I am amused to notice how much my thoughts have been shaped by this weather. Today was "tax day," the annual ritual when I try to get my income taxes organized and finished. I have utterly failed, despite hours of trying, and it's been very stressful. I finally threw in the towel about an hour ago and allowed myself a short bit of tangling, which helped improve my mood.
Experience tells me I'll get through this and get the darned taxes done eventually. I'm have to get some help, hopefully by mid-week. The weather will improve. So will my mood. Keep on tangling, keep on working, and eventually it will all straighten out.
As the great Alfred E Neuman once said, "Today it takes more brains and effort to make out the income tax form than it does to make the income."
Sometimes sadness is just a daily companion.
I am home at last, after weeks away, and beginning to settle in. My friend is back in her home after her long healthcare treatment. She did well, and I expect all will be well. Unfortunately, while dealing with her own recovery she now has a beloved family member's unexpected serious health problem to deal with. The news was sudden and came as a shock.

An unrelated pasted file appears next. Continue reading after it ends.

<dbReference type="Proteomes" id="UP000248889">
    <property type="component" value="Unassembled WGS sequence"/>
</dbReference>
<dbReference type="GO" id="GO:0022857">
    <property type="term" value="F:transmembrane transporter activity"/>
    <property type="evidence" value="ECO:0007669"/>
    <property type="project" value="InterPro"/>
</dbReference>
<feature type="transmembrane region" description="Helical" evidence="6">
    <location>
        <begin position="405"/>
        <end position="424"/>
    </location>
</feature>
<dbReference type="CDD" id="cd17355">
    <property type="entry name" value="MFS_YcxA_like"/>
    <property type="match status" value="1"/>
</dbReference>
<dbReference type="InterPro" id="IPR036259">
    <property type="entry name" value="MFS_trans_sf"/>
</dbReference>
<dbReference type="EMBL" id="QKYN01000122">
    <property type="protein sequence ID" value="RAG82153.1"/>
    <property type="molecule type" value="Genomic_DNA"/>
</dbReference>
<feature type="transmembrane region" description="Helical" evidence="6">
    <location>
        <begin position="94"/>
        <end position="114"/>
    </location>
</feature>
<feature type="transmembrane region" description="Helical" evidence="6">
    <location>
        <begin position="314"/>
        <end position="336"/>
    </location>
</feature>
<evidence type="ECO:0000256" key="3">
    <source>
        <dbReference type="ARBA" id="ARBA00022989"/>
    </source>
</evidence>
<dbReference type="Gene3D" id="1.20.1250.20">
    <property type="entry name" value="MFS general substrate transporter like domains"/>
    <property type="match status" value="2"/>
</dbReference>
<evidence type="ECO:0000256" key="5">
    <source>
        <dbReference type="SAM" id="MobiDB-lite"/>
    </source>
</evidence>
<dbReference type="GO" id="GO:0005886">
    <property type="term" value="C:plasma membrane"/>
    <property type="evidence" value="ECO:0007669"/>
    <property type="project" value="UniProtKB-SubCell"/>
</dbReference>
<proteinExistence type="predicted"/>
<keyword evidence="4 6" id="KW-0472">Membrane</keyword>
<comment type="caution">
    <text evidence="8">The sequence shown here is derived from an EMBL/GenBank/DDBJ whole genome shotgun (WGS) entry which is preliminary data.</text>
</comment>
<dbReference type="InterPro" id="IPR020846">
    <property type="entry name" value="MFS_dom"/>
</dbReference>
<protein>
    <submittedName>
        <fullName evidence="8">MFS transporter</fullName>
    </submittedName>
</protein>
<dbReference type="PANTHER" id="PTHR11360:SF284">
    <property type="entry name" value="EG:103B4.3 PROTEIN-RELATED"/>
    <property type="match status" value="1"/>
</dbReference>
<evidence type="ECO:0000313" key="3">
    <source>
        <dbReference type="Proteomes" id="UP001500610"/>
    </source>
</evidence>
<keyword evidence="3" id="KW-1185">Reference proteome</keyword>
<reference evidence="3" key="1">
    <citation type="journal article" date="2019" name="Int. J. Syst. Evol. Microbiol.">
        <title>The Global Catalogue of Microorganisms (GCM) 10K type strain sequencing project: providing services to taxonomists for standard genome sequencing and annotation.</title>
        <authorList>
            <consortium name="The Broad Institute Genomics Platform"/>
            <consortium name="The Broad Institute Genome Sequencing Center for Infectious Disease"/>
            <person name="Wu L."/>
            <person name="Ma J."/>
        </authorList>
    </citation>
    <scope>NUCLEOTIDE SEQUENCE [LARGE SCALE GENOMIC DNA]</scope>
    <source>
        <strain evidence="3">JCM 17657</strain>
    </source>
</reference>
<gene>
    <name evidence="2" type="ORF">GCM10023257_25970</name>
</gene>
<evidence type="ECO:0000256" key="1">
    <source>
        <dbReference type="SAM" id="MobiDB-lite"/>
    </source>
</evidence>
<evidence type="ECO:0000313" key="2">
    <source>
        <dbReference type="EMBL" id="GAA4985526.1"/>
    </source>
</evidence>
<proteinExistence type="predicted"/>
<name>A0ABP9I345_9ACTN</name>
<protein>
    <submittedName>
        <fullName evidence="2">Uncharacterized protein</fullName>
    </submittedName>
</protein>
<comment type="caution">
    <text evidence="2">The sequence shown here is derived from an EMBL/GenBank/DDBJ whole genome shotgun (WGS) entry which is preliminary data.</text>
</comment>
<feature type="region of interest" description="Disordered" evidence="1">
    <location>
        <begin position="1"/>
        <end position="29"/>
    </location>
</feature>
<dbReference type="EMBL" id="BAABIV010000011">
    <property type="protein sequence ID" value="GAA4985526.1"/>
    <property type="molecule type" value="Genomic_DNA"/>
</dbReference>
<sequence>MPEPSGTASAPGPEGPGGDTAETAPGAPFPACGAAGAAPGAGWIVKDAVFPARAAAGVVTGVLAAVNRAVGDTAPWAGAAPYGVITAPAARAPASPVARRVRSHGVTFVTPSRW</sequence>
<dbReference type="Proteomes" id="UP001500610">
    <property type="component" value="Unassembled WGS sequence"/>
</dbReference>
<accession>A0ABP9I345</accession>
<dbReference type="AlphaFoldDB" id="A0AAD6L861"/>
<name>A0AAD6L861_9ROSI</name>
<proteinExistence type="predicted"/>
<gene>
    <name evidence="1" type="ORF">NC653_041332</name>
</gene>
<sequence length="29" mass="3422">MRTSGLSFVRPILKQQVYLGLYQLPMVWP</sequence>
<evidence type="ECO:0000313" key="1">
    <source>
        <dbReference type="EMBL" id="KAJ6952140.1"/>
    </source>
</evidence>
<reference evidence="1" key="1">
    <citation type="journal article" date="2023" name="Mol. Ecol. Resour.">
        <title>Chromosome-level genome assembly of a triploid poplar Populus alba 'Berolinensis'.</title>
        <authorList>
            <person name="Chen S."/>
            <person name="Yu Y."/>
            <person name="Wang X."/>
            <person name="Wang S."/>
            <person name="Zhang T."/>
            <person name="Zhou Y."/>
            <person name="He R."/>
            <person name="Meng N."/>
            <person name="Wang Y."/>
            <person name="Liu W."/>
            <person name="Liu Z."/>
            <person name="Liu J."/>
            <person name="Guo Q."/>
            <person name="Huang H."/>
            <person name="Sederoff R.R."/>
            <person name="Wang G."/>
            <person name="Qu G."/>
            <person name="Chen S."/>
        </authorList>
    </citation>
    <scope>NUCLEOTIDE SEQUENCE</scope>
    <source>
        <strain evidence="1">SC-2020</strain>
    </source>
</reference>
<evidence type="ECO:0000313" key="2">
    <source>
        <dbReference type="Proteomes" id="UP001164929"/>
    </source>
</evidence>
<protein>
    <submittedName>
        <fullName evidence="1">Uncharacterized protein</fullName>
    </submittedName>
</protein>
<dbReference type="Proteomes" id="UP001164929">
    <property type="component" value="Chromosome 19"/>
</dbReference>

We are all reeling. My heart goes out to her and her family.
In the last weeks as she and I were away from our homes while she was getting medical treatment, we did a lot of tangling to stay calm and in a good place. These are some of the last tiles I did before we returned. I still have more to do to finish the Zenuari2019 project, and that's just fine. Tangling is therapeutic.
These pieces tell the tale of those last days of her treatments as we did our best to get through it all.
Day 22, "Optical Illusion." Honestly, I have never cared for optical illusions of any kind, with the possible exception of MC Escher's work. So I have to say this is the first tile I have NOT enjoyed working on in a very very long time, nor do I like the result. I've nicknamed it "The Bridge to Nowhere," and that is reflective of how I was feeling at the time I did it as well. Feh.